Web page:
Expanding Nato eastwards was a failure of intelligence as well as statecraft
Compare and Contrast. Russian President Vladimir Putin, who ordered the invasion of Ukraine after lying to the whole world that he had no such intention, is still in power after 22 years, whereas UK Prime Minister Boris Johnson was ousted from power after three years for lying that he did not know his party manager was a pathological groper.
The system of government in the UK is obviously much better than Russia’s, which is why London’s Kensington and Chelsea is still full of Russians – oligarchs, emigres and others. Political leaders in the UK are as accountable as they are dispensable and the system is not corrupt like it is in Russia. President Putin is not accountable and the system of government in Russia is notoriously corrupt. He answers questions in public once a year but he is not tested week in week out like a UK prime minister is during PMQs that ensures maximum accountability. And although Putin has been re-elected a number of times, he has smothered free and fair elections in Russia to stay in office.
A British prime minister could never threaten nuclear war against any state that would pass muster in Parliament or the country. Britain is ready to engage in nuclear war but the attitude of a British prime mister to pressing the nuclear button is best exemplified in the Yes Prime Minister comedy series when the fictional Jim Hacker is presented with the nuclear trigger and is appalled at the prospect of having to use it: what if I got drunk or went off my rocker, he asks Sir Humphrey Appleby.
President Putin has no such qualms. On Wednesday, for the second time this year, he threatened to trigger the Russian nuclear button. “The citizens of Russia can be sure that the territorial integrity of our motherland and its independence will be ensured. We will certainly use all means at our disposal. This is not a bluff.”
Well it is and it isn’t. US President Richard Nixon believed in the madman theory of conducting diplomacy aka ‘going nuclear’. Apparently, he told his aide Bob Haldeman that if they let it slip out to the Vietnamese that when he, Nixon, is angry he is unstable and with his hand on the nuclear trigger a nuclear attack is possible, they would come running to the negotiating table.
President Putin’s methodology in letting it be known is different, but his motivation is the same. He prefers to use the more direct approach that pays lip service to the fact that it is lawful to threaten to use nuclear weapons in self defence.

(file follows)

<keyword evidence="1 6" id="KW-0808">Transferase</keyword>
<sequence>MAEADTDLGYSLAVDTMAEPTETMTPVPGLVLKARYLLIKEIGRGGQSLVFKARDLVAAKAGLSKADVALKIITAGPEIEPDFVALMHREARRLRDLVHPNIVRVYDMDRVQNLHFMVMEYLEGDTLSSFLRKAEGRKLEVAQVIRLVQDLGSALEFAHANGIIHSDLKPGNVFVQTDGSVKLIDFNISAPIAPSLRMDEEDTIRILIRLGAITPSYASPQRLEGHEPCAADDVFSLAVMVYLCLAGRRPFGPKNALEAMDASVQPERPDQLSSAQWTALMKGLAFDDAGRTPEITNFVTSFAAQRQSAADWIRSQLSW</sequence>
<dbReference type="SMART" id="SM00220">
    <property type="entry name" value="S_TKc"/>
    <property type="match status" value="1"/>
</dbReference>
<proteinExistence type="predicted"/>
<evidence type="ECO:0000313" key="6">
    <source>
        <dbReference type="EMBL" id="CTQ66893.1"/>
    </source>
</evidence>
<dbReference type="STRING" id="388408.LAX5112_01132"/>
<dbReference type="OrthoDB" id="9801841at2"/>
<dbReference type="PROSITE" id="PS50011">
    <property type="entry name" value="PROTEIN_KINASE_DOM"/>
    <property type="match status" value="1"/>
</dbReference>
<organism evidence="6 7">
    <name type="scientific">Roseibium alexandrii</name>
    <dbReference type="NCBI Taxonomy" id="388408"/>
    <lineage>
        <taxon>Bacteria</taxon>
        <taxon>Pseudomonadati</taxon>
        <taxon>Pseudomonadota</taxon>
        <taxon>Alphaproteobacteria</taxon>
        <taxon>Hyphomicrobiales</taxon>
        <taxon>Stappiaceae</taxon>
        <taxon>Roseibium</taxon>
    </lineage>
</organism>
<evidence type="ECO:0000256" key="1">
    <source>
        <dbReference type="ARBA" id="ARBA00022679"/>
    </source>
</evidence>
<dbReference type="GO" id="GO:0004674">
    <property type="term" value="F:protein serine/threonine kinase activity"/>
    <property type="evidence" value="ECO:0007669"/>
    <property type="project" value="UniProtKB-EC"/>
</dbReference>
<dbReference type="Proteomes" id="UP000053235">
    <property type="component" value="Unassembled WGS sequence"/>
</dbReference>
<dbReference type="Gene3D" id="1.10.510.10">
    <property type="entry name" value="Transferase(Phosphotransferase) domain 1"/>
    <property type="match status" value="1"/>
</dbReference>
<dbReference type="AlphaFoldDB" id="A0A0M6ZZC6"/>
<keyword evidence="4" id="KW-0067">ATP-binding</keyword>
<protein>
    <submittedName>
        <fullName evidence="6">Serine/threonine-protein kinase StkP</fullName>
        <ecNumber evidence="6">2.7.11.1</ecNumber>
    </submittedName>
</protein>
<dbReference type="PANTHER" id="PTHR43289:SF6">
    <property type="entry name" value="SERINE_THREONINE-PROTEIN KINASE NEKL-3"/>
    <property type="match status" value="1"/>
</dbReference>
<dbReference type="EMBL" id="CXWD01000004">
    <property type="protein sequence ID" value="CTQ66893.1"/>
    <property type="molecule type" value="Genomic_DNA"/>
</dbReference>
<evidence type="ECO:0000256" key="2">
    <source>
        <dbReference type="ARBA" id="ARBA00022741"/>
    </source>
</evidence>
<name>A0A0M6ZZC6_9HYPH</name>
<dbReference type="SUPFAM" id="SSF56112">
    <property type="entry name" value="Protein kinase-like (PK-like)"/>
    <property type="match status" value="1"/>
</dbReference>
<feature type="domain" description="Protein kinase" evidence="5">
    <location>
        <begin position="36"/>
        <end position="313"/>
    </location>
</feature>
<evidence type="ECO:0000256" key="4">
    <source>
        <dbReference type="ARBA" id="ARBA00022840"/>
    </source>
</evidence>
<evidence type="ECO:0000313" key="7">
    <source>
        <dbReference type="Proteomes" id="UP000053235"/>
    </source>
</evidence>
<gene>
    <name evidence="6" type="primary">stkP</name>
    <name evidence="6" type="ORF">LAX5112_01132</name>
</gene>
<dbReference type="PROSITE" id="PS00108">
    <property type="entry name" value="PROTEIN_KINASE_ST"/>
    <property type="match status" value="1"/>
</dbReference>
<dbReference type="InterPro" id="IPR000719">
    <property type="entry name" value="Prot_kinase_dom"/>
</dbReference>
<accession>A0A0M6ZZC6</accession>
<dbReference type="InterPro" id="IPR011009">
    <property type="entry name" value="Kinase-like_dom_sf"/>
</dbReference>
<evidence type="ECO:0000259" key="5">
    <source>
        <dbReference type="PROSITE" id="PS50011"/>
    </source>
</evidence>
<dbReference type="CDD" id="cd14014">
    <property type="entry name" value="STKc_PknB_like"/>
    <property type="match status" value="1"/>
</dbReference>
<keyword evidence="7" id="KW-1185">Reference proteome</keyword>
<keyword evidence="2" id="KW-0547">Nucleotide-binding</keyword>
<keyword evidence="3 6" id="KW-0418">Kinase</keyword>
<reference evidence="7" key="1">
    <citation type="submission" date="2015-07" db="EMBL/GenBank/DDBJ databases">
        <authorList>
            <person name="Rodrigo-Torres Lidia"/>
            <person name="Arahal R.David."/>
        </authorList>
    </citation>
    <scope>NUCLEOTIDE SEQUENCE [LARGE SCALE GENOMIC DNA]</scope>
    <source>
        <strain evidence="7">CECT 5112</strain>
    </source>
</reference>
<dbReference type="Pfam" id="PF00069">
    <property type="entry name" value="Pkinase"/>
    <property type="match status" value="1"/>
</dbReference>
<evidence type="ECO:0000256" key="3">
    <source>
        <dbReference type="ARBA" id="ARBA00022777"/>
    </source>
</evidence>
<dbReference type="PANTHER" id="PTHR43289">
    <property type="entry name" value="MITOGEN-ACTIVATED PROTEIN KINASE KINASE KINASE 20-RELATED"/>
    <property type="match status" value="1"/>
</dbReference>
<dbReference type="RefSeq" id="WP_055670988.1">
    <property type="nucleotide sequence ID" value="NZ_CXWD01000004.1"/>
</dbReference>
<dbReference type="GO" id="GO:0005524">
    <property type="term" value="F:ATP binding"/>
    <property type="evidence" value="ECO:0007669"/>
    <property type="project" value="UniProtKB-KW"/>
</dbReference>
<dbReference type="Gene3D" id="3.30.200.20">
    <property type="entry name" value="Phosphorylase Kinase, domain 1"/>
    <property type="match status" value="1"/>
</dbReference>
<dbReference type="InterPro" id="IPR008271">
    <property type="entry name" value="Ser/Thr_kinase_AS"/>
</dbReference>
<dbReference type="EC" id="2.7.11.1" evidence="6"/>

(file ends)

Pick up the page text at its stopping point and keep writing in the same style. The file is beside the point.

In its Nuclear Weapons Advisory Opinion in 1996, the International Court of Justice at the request of the UN General Assembly opined that no general prohibition of the threat or use of nuclear weapons in self defence had yet solidified under customary international law, although any use of nuclear weapons had to be necessary and proportionate in circumstances where the survival of a country is at stake. Whether the ICJ would reach the same conclusion a quarter of a century later is hard to say.
If Putin was merely stating the position in international law, he was stating nothing more than the opinion of the ICJ in 1996. However, the context clearly suggests that his threat to use nuclear weapons was unlawful. He made the threat after deciding to hold referendums to annex parts of eastern Ukraine at present under Russian occupation during an ongoing war against Ukraine which Russia began by invading, and which she is losing badly.
Annexing part of another state is unlawful; it follows that threatening to use nuclear force to defend annexed land as if it were part of your own territory would be unlawful. It makes a mockery of the right to self defence since it is settled law that you cannot avail yourself the defence of self defence if you are the aggressor.
Nato may have gone too far in encouraging Ukraine to join the alliance, but it has not endangered the survival of Russia. It may be destabilising for the regime of President Putin but that’s not the same thing.
When Russia was on her knees during the Yeltsin years in the 1990s America and Nato hurt her amour propre but they never threatened her survival. Indeed, Russia under his presidency was allowed to rise like the Phoenix from the ashes of the collapse of the Soviet Union to her rightful place as a superpower, which it wouldn’t have if the West wanted to destroy Russia. So the idea that the West is endangering the survival of Russia as a justification for threatening to use nuclear weapons is absurd.
That’s not to say that Nato was wise to expand eastwards close to Russia because it was not; the West should have imposed enlightened self-restraint and resisted being taken in by states with a lot of anti-Russian baggage. They should have realised that expansion eastwards was humiliating for old KGB apparatchiks like Putin. It was a failure of intelligence as well as statecraft.
Like some people in Britain’s former colonies carry a lot of anti-British sentiment – a hangover from colonial times – some in the Soviet Union’s former constituent states feel much the same about Russia. It is often justified but that does not mean the West has to go to war, military or economic, with Russia just because her former colonies bear an anti-colonial grudge.
Alper Ali Riza is a king’s counsel in the UK and a retired part time judge